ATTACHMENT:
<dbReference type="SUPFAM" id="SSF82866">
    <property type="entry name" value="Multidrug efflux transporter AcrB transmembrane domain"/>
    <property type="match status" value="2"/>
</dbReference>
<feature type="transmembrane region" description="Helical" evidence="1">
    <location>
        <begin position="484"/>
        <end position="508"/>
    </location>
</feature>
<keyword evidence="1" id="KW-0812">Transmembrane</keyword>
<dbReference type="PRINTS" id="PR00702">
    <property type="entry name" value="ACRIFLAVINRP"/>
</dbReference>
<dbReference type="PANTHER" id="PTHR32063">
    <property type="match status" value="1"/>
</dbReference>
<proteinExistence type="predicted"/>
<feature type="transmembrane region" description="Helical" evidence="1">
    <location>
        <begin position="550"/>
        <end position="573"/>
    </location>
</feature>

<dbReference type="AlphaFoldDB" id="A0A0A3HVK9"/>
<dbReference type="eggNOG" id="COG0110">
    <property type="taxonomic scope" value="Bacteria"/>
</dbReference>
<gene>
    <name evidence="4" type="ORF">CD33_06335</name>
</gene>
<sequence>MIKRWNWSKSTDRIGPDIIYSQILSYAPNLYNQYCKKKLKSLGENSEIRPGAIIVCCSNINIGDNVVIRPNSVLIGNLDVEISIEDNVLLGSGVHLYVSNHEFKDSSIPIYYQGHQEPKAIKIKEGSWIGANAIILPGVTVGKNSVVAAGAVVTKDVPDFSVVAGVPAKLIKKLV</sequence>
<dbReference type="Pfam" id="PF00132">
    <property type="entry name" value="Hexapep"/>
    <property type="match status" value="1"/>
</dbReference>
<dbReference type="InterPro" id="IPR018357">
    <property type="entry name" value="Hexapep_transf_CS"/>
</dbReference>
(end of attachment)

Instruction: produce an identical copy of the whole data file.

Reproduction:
<dbReference type="SUPFAM" id="SSF82866">
    <property type="entry name" value="Multidrug efflux transporter AcrB transmembrane domain"/>
    <property type="match status" value="2"/>
</dbReference>
<feature type="transmembrane region" description="Helical" evidence="1">
    <location>
        <begin position="484"/>
        <end position="508"/>
    </location>
</feature>
<keyword evidence="1" id="KW-0812">Transmembrane</keyword>
<dbReference type="PRINTS" id="PR00702">
    <property type="entry name" value="ACRIFLAVINRP"/>
</dbReference>
<dbReference type="PANTHER" id="PTHR32063">
    <property type="match status" value="1"/>
</dbReference>
<proteinExistence type="predicted"/>
<feature type="transmembrane region" description="Helical" evidence="1">
    <location>
        <begin position="550"/>
        <end position="573"/>
    </location>
</feature>

<dbReference type="AlphaFoldDB" id="A0A0A3HVK9"/>
<dbReference type="eggNOG" id="COG0110">
    <property type="taxonomic scope" value="Bacteria"/>
</dbReference>
<gene>
    <name evidence="4" type="ORF">CD33_06335</name>
</gene>
<sequence>MIKRWNWSKSTDRIGPDIIYSQILSYAPNLYNQYCKKKLKSLGENSEIRPGAIIVCCSNINIGDNVVIRPNSVLIGNLDVEISIEDNVLLGSGVHLYVSNHEFKDSSIPIYYQGHQEPKAIKIKEGSWIGANAIILPGVTVGKNSVVAAGAVVTKDVPDFSVVAGVPAKLIKKLV</sequence>
<dbReference type="Pfam" id="PF00132">
    <property type="entry name" value="Hexapep"/>
    <property type="match status" value="1"/>
</dbReference>
<dbReference type="InterPro" id="IPR018357">
    <property type="entry name" value="Hexapep_transf_CS"/>
</dbReference>